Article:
The Scottish parliament could be given powers to control billions of pounds worth of income tax and housing benefit if Scotland votes no to independence, Scottish Labour have claimed today.
The party’s Devolution Commission said that Holyrood should be given new rights to set variable rates of income tax – possibly raising an additional £100m – and produce separate housing benefit policies from the rest of the UK.
Labour set out the new income tax powers as their central plank in the fight against independence and said it would allow the Scottish parliament to raise 40 per cent of its own finances, as well as transferring £1.7bn worth of housing benefit to Scotland.
The Devolution Commission’s report ‘Powers for a Purpose – Strengthening Accountability and Empowering People’ also suggested that Labour would reform the council tax system to make wealthier Scots pay more for public services.
The document said: “A system should be created which ensures that an updated and fairer system of property taxation continues to play an equitable part in supporting public services in the long run.”
At the document’s launch, Scottish Labour leader Johann Lamont added that Labour would reform the property tax system to “ensure that the rich pay a fairer share”.
Labour’s proposals, which are understood to have been endorsed by Ed Miliband, the UK party leader, also include:
• Giving Holyrood full control of the work programme to tailor unemployment policy to Scottish needs and devolving attendance allowance for carers, worth about £500m.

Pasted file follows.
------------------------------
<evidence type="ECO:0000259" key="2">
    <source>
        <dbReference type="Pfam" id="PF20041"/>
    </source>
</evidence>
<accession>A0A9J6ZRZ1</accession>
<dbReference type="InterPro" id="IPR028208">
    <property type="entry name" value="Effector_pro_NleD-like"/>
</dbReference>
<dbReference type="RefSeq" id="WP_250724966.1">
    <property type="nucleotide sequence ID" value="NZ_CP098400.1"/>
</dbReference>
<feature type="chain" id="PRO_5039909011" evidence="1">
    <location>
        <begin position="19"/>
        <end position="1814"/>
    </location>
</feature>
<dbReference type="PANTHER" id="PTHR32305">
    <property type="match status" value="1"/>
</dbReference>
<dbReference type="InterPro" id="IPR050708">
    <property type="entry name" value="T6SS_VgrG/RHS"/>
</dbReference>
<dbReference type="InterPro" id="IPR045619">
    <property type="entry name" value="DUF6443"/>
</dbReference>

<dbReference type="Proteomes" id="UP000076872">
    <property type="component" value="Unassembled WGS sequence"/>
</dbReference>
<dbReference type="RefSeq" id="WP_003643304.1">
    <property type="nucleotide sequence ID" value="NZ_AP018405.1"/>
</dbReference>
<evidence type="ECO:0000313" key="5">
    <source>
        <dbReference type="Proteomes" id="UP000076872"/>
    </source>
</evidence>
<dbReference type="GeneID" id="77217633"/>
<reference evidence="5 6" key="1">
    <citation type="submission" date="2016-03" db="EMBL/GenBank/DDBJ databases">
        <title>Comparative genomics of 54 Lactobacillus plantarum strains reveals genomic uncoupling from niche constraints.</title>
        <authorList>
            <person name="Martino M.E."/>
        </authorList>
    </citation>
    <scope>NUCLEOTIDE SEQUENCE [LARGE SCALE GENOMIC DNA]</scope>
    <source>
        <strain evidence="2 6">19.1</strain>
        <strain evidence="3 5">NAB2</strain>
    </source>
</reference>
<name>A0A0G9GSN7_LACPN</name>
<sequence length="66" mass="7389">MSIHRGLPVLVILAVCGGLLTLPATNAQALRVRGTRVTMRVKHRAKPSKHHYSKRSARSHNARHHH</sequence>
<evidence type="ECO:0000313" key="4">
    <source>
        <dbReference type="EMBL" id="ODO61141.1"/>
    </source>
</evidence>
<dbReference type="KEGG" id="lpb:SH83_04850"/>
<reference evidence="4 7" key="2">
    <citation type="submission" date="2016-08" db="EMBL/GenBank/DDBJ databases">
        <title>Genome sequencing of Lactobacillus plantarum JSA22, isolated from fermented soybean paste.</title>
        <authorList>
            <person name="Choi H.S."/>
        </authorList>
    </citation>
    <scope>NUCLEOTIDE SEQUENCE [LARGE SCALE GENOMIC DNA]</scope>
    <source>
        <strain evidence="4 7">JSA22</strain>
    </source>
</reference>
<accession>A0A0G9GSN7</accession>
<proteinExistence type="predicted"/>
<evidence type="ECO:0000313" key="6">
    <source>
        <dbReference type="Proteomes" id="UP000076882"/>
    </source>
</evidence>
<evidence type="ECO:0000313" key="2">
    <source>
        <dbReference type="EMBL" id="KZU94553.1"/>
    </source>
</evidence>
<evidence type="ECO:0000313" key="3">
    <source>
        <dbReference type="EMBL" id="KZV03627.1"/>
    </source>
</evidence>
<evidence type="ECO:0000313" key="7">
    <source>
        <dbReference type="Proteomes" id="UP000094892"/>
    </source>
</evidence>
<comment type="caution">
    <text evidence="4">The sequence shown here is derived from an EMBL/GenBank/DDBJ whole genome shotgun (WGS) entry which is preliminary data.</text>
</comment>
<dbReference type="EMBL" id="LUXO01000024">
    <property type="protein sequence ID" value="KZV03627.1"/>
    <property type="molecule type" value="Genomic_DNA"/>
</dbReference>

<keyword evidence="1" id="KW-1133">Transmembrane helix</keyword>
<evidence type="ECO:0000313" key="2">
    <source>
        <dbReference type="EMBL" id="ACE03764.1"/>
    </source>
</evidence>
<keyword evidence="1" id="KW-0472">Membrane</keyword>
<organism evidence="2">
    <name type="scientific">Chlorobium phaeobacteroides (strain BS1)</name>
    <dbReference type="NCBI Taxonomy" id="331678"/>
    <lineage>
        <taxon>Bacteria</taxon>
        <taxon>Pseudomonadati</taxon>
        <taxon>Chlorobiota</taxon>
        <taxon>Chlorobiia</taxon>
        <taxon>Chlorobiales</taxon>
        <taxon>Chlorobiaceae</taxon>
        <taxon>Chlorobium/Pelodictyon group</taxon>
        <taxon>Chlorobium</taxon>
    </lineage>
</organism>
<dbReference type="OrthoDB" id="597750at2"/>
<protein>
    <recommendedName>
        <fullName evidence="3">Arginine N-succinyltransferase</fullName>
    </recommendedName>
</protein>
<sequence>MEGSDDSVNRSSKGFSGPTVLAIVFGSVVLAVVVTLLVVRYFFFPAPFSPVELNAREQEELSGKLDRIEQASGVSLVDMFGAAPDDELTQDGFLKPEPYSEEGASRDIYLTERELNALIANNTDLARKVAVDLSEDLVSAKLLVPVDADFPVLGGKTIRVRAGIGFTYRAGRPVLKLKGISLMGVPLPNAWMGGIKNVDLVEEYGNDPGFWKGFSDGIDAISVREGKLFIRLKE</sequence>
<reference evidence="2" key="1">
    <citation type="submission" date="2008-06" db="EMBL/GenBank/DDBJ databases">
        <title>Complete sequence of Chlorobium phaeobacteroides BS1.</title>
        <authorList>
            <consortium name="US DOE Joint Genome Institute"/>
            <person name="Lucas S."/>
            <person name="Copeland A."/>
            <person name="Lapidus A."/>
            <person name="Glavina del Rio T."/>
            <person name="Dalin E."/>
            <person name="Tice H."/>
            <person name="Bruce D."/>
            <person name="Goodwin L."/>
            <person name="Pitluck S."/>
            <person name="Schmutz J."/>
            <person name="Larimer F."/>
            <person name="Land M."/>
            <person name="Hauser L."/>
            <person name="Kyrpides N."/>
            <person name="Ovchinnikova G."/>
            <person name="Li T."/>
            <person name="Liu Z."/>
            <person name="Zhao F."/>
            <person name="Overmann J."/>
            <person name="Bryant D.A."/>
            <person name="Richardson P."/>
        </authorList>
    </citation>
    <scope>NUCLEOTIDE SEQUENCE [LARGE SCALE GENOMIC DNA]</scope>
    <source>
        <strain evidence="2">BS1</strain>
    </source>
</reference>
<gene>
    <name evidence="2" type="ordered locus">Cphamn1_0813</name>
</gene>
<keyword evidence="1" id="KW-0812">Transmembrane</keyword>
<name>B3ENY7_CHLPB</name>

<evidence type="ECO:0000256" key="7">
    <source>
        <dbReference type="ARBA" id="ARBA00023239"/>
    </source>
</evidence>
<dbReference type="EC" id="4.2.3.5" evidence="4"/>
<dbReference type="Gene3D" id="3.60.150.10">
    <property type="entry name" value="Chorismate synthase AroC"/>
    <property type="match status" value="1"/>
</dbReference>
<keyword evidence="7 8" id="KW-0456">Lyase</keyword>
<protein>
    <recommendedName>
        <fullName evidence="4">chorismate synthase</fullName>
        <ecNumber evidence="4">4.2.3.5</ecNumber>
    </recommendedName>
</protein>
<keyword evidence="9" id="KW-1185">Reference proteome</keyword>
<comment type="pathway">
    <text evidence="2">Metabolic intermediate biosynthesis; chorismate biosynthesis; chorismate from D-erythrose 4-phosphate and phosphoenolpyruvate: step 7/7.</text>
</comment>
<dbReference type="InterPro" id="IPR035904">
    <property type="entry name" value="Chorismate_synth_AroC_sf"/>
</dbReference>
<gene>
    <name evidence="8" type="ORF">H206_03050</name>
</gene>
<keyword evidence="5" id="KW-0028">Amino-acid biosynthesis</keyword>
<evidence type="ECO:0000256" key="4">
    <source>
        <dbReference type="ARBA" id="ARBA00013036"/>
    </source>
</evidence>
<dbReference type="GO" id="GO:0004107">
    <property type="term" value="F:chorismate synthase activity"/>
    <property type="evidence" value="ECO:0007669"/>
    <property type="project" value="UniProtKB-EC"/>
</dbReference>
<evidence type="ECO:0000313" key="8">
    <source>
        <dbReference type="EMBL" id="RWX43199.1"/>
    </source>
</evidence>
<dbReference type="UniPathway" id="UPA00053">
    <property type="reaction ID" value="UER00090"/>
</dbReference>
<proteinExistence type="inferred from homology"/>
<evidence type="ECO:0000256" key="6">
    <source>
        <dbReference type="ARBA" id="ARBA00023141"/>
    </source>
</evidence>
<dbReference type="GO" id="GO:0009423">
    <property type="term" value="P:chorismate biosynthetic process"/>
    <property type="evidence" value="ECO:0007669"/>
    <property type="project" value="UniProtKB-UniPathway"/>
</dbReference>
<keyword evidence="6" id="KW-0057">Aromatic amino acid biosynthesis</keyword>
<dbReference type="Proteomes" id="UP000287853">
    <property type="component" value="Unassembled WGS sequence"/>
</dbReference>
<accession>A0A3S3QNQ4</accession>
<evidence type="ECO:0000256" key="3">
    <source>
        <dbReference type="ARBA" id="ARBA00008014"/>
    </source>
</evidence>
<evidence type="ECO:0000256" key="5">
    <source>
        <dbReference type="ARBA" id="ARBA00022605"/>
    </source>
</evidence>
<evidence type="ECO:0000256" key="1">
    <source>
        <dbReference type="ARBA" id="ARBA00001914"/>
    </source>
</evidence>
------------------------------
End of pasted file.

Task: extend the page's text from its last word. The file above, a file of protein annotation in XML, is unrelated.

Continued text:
• Allowing Holyrood to control employment tribunals and set up a Scottish health and safety executive.
• Rejecting Scottish government demands to devolve corporation tax and air passenger duty – a proposal loudly supported by British Airways and Ryanair last month – because it would lead to tax competition in the UK and damage the environment.
• Requiring the crown estate to allow local councils and communities the power to control seabed, foreshore and land holdings in Scotland, which are key to renewables strategy.
• Working on a reform of local taxation with other parties, with an aim to introduce property taxes that impose higher rates on the largest or most valuable homes.
Nicola Sturgeon, Scotland’s Deputy First Minister, said the new proposals from Labour would fail to give Scotland the powers it needed.
“If we want to have the powers in Scotland that allow us to address the key challenges that we have as a country – how to grow the economy, how to grow our working age population and how to protect public services and close the gap between rich and poor – then we need to have full power over tax, employment, welfare and immigration,” Sturgeon said on BBC Radio Scotland.
To read the report in full, click here.